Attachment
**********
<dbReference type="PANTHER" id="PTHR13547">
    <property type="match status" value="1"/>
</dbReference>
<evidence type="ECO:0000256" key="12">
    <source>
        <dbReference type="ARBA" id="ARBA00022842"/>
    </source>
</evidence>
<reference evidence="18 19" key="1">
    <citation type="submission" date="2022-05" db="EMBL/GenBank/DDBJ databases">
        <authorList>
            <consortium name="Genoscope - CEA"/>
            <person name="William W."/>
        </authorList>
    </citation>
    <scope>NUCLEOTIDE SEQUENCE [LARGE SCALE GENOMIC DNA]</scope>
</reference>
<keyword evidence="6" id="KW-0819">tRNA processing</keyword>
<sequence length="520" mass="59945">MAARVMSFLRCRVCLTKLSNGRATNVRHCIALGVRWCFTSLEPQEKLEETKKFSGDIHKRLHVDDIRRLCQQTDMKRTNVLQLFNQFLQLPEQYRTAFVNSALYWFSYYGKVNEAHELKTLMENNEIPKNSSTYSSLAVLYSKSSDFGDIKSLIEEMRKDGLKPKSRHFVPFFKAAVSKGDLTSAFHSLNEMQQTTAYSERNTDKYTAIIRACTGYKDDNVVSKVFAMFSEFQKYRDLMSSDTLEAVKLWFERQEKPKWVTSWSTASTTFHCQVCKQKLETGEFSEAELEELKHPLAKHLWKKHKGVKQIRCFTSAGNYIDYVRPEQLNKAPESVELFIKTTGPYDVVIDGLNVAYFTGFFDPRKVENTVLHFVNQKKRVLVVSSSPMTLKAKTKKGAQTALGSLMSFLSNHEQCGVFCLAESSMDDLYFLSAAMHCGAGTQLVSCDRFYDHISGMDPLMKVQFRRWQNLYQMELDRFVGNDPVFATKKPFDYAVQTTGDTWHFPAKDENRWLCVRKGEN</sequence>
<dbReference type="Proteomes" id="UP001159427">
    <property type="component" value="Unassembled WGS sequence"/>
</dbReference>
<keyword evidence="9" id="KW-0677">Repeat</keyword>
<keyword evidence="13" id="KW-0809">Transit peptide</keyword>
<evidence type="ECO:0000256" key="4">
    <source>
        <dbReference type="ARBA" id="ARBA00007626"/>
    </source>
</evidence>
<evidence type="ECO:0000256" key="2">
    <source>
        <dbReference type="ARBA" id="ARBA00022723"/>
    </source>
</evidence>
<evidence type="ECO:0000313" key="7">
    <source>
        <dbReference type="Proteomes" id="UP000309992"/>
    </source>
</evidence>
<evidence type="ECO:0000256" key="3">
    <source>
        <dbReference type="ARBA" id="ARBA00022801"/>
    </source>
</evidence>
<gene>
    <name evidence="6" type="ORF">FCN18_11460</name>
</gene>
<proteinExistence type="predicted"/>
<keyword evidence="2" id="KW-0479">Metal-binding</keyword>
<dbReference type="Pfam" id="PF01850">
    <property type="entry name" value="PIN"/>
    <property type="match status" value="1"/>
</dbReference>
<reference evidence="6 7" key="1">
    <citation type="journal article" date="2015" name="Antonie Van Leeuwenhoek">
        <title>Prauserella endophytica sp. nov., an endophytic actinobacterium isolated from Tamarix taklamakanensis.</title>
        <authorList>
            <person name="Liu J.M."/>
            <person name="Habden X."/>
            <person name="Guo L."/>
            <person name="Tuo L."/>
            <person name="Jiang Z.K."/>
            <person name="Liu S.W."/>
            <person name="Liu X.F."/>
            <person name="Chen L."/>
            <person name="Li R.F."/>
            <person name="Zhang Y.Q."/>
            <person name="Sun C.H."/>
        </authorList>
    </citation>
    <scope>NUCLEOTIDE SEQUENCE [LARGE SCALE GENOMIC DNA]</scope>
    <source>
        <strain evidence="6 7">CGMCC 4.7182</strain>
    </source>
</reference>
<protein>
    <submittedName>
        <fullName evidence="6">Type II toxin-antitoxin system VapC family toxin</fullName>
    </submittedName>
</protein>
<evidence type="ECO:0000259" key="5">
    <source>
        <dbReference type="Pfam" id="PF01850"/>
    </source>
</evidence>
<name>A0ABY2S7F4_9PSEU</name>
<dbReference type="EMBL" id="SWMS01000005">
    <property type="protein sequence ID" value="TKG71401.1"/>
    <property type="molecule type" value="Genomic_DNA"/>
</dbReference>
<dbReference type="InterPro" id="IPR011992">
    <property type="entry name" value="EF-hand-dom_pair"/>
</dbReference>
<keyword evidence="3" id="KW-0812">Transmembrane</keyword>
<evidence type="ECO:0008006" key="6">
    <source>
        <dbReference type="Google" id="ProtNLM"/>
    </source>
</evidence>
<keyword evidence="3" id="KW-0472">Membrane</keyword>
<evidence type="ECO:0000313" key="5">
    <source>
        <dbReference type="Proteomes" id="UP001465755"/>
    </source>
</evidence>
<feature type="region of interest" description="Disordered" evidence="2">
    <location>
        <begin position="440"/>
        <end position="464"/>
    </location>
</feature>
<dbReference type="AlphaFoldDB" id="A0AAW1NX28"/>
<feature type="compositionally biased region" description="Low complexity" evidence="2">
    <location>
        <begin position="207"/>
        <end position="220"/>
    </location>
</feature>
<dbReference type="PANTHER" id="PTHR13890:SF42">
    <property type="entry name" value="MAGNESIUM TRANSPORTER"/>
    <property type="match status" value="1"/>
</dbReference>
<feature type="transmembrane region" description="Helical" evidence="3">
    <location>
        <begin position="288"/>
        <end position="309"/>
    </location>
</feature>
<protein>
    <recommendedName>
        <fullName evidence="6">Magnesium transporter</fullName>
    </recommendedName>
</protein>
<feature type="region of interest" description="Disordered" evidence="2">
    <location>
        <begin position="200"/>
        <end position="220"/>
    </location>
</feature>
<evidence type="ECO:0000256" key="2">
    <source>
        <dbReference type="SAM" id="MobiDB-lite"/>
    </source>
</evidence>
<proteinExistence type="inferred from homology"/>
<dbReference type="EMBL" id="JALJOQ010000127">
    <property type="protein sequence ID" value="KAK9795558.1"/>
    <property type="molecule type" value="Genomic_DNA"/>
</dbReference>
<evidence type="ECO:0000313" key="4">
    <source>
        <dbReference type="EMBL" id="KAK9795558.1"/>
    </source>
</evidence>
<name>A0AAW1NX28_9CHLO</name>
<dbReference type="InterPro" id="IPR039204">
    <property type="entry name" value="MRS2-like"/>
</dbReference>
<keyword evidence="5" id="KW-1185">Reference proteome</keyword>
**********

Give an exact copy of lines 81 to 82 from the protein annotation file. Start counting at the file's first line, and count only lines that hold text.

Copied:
<evidence type="ECO:0000259" key="5">
    <source>